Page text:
Bears can win with defense
But to do so, offense must to stay out of way with ball control football
Julius Peppers and Brian Urlacher celebrate a big stop against the Lions in the 4th quarter. (Chris Sweda, Chicago Tribune / November 13, 2011)
Mike Mulligan November 16, 2011
Super Bowl runs are like great comedy. It all comes down to timing.
Just ask the Chargers, who arrive Sunday in Soldier Field as an almost-dynasty, a never-was team that might have been good enough to win a Super Bowl were it not for the unfortunate circumstance of being at its best while the Patriots and Colts dominated the AFC.
Do the Bears find themselves in the same position? Are they doomed to runner-up status, not only in the north division, but in the NFC itself? Even with their season turning from stagger to swagger, the rejuvenated Bears trail the perfect Packers by three games in the division with seven to play. The race isn't technically over, but it sure feels that way. How do you pick up four games on an unbeaten team with seven remaining?
You don't. But In the modern NFL it's just as important to be the hottest team as the best one. The Packers aren't a hurdle for the Bears, but rather an inspiration. What they did last year, going on the road as a sixth seed en route to a championship, serves as incentive, motivation and encouragement for every wild-card team. Odds are the Bears are going to have to beat Green Bay at Lambeau Field if they want ultimate success this season. (He's right. We have to turn around what happened last year and beat them twice at home if we want it all)
But is there any other team in the NFC that much better than these Bears? Not if they continue to defeat the enemy within and play to their formula for success. It's a pity the Bears opened the season attempting to score points and win on offense. That decision probably cost Lovie Smith a shot at Coach of the Year. While Smith has done the best job in-season of rebooting his team, the question remains, why did he have to do it? (Apparently he still hasn't learned the true definition of insanity)
For the past three years, the Bears haven't understood their identity on offense to start a season. All they need do is rely on high-percentage passes, protect the quarterback and run the football. They are built to win on defense and special teams, and controlling their offense is part of that formula. (Which is why the hiring of Mike Martz made about as much sense as the hiring of Terry Shea did) The Bears' offense currently ranks 17th in the NFL, the highest it has been in the Jerry Angelo era other than the No. 15 ranking it enjoyed in 2006 en route to a Super Bowl appearance. Mediocre offense is all that is required if the defense is playing to its capabilities.
When Smith arrived in 2004 the Bears' defense ranked 21st in an injury-plagued season. They followed that with a No. 2 finish, then fifth in the Super Bowl year before falling off badly when Ron Rivera was sent packing, to 28th, 21st and 17th before Julius Peppers' arrival sparked a top 10 ranking (ninth) and a trip to the NFC title game. The defense has risen steadily this year from a low of 31st following Week 4 to a current 25th ranking. That is hardly spectacular, but Smith's defense isn't designed to limit yardage.The coach prefers the Aikman ratings, a seven-category analysis that measures how a team limits opponents in rushing, passing, third down efficiency, first downs, points, red zone efficiency and takeaways. (And I agree with that as long as they are stopping drives short of the end zone and getting takeaways. They may be ranked 25th in yardage allowed but they rank 6th in point differential, defensive points given up less defensive points scored. That ranking eliminates points given up by the offense or special teams and subtracts defensive points scored from those allowed)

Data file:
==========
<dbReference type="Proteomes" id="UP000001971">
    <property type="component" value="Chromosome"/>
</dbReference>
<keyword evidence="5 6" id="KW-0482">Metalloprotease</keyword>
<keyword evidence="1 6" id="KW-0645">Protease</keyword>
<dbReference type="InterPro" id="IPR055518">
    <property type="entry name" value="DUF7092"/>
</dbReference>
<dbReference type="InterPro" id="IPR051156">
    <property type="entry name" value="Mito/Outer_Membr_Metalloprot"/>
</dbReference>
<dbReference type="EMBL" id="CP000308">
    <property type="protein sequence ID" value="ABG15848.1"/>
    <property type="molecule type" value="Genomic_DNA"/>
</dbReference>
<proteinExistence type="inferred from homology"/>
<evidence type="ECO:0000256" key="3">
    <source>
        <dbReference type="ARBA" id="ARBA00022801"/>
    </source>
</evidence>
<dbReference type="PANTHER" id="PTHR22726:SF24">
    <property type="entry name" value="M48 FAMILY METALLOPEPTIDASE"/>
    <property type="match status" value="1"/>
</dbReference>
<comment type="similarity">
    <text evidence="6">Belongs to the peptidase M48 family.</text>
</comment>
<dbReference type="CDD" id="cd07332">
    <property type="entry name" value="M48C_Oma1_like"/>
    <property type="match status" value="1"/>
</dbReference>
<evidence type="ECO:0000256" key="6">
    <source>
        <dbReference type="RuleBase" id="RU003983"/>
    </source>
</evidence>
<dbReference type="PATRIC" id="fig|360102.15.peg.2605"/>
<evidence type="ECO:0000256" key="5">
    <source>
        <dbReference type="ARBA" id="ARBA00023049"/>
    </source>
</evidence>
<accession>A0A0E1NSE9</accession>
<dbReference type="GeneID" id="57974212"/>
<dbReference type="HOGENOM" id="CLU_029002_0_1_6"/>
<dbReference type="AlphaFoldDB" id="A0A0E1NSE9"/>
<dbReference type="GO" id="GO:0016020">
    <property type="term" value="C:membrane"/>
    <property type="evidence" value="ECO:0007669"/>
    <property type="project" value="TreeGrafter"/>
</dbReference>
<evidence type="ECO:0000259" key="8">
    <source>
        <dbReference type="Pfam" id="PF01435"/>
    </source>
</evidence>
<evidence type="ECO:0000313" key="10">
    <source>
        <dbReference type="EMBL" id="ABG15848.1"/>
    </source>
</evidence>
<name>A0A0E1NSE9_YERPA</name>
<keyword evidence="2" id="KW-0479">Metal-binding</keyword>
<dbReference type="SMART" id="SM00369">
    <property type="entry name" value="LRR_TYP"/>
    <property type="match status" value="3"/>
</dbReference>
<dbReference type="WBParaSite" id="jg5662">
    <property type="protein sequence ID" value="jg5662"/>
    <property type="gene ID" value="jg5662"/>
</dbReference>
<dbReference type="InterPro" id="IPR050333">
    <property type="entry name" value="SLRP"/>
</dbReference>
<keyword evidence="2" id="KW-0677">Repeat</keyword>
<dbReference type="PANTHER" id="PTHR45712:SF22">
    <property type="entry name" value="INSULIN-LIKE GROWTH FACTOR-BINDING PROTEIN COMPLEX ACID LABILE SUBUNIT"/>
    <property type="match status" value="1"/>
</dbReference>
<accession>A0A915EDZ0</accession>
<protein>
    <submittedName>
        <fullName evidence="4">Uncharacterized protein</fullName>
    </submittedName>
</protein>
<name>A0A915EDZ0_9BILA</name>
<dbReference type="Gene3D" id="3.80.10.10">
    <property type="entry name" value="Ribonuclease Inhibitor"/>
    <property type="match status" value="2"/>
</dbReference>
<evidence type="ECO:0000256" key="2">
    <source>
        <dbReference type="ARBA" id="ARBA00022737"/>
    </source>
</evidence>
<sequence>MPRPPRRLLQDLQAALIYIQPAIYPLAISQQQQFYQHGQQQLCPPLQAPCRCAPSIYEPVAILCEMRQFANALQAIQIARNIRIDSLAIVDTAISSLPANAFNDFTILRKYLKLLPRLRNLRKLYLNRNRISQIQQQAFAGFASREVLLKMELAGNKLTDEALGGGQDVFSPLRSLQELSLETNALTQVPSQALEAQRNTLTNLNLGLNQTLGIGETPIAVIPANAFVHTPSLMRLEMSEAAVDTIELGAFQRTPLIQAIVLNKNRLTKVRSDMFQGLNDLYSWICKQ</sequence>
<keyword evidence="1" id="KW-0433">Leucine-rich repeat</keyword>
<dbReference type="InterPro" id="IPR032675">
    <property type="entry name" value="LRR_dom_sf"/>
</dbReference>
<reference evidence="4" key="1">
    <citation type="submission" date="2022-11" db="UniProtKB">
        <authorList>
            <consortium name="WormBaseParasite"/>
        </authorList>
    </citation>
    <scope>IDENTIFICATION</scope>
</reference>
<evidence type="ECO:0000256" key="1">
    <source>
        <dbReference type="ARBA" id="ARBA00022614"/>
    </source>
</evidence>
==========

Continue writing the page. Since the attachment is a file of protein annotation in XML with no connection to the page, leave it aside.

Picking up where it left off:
The Bears' defense is fifth in the Aikman ratings after finishing second a year ago. It helps that it forced the Lions into six turnovers. That gives the Bears 20 takeaways, tied for second in the league with the Packers, Texans and Bills behind only the 49ers. (Probably a much fairer way to judge the Bears style of defense)
The Bears seem destined to make the playoffs and open on the road against the Giants or Cowboys before traveling to play the 49ers or Saints. They can beat all those teams. The Giants humiliated them last year, but that's when the Bears were playing a wide open offense. Ditto the Saints earlier this year. The Bears have a decided advantage over all those teams in special teams, just as they figure to dominate that area against the Chargers.
Injuries can sabotage the narrative for any team. If Peppers' knee gives out, all bets are off. Losing Chris Williams at guard isn't so much a problem because of the player, but rather the continuity of the unit. A guard should be easier to replace than a tackle. And Edwin Williams fits a profile of center/guard that already has paid dividends this year with Roberto Garza and Chris Spencer.
A four-game winning streak means the Bears are demonstrating resilience, building confidence and playing with consistency. It's a super formula. (They're finally back to playing Bears style football again, restraining pass happy Martz and getting more aggressive in pass coverage are paying off. If they can keep playing this way we may just get that chance to upset the Packers and return the favor. I can't think of any better way to make a Super Bowl entrance than that)
Special contributor Mike Mulligan co-hosts "The Mully and Hanley Show" weekdays from 5 to 9 a.m. on WSCR-AM 670.
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